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OX Meets: Sam Way

Sam Way

Self-taught home cook and content creator Sam Way is better known by his social media handle, @samseats. His insanely satisfying cooking videos, which document every sizzle, splash and slice in a 60 second serving, have garnered him over 13 million followers and he’s not stopping there. Moving away from the screen, his cookbook was published last year, and in May he’ll be taking part in the Blenheim Palace Food Festival.

Until we got chatting, I didn’t realise that, for Sam, Blenheim was home turf: “I spent the first 20 years of my life just outside Burford. So I’m very much an Oxfordshire boy. I have such fond memories of the area and its always like my safe place to go back to. A bit of countryside air; it’s always got a place in my heart.”

Let’s start with the basics: how did you get into cooking?

It was a pretty standard route. I grew up in a family where my mum and dad did a lot of home cooking, and we all love our food – we never really got take-out, so we really did just surround ourselves by lovely home cooked meals. I think having dad as someone who did a lot of cooking inspired me to get into the kitchen. As I got into it, I got hooked because it’s that kind of thing; for me that was relaxation. Probably in my teen years – early teen years –I really started. Not just like chopping onions to help mum and dad, but more like actually wanting to cook because I enjoyed it, and it was my kind of mindfulness. 

So when you were growing up you were a teenage dynamo in the kitchen but were you also playing Fortnite or whatever else young teenage boys do?

When I was a teenager my main thing was sport. My main sport was athletics, so I did multi-events, which is a bit of everything: running, jumping, sprinting that sort of stuff. I got to a level of going for international positions when I was about 15-16 but I never managed to get there because I got injured but [before that] I was really keen to try and make sport a career. That also propelled my love for cooking because obviously food and nutrition was quite a big part of that. I wanted to know what went into foods, so that, paired with the curiosity and love for it, and also being surrounded by home cooked meals, was what made me start cooking.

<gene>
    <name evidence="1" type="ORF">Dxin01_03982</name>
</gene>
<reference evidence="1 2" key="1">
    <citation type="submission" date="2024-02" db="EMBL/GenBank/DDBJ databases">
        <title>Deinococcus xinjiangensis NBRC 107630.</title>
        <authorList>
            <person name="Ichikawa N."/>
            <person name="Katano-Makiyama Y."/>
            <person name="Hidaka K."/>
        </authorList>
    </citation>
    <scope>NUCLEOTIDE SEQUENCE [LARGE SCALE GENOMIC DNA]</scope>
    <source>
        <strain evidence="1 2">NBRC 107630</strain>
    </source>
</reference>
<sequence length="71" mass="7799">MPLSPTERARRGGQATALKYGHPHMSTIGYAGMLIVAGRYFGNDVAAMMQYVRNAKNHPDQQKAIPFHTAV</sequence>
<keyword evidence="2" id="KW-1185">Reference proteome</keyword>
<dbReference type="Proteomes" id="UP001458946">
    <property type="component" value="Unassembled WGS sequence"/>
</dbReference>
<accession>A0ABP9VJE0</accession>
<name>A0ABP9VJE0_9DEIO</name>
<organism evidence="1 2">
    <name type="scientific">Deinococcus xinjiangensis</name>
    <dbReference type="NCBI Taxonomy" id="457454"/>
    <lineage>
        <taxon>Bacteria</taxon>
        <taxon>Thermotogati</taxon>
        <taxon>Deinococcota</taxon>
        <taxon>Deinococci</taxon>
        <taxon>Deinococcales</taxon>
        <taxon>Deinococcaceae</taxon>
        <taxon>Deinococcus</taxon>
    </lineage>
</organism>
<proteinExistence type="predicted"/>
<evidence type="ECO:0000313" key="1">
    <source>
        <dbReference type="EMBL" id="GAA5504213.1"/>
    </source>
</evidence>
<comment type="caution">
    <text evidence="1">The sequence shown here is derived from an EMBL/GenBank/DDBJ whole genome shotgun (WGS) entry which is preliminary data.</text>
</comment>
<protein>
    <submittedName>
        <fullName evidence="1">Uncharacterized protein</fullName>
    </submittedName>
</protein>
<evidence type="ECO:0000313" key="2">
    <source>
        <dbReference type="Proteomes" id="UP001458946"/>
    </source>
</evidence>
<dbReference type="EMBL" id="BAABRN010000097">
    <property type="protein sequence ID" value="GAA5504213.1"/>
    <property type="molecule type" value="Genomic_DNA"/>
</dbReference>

So, I would say sport was my thing when I was younger, but also I always loved my music and my art. I feel like sport is that thing that everyone sees you doing, but then actually behind the scenes, music and art – which I did in school –as well, and I think that’s probably where the creativity stemmed from. It was a busy childhood; I packed it full of things. 

And what did your friends make of your love of cooking?

I don’t think I ever really talked about it with my mates. I kind of did it in the comfort of my own home and I never really talked about it...

You weren't taking pictures and putting them on Instagram? 

No, I was, like, nearing the end of school when I started that. I think my mates started finding out about it and they would find it hilarious that I was obsessed with baking bread and getting all these random photos of it but most of the time I kept it pretty quiet. I think people probably knew me more for the sport and the arts and all that other stuff. Where I was at school, cooking wasn't on the syllabus but it was nice, because it was my thing I could do myself. 

So you showed your cookery to the world before you showed your friends?

Yeah, actually a lot of people I knew didn’t realise I was that into cooking, which was quite hilarious. When they found out they were, I guess, slightly amazed. It felt like it had come out of nowhere but obviously it hadn't. I think they were really happy for me because I didn’t have like the easiest time: l I left school, I didn’t get my A levels, didn’t go to university because I got injured playing rugby and that stopped my sport career and it stopped my academics, which I was actually really into; I was quite academic. All of that just took a turn, and then so I spent a good few years trying to find what I wanted to do. I was in a job in the first lockdown that I really didn’t like, so I left, and set up my social media as a portfolio to work in a restaurant. 

Right. You had a goal in mind?

Yes, really my aim through setting up social media was to get a job in a restaurant or to get a job with a food and drink start up, because I’m not trained. In fashion and art you have a portfolio to show people, whereas with cooking you don’t really get that, so for me it was videos. Obviously it took a different turn and I’ve managed to make a different career of it.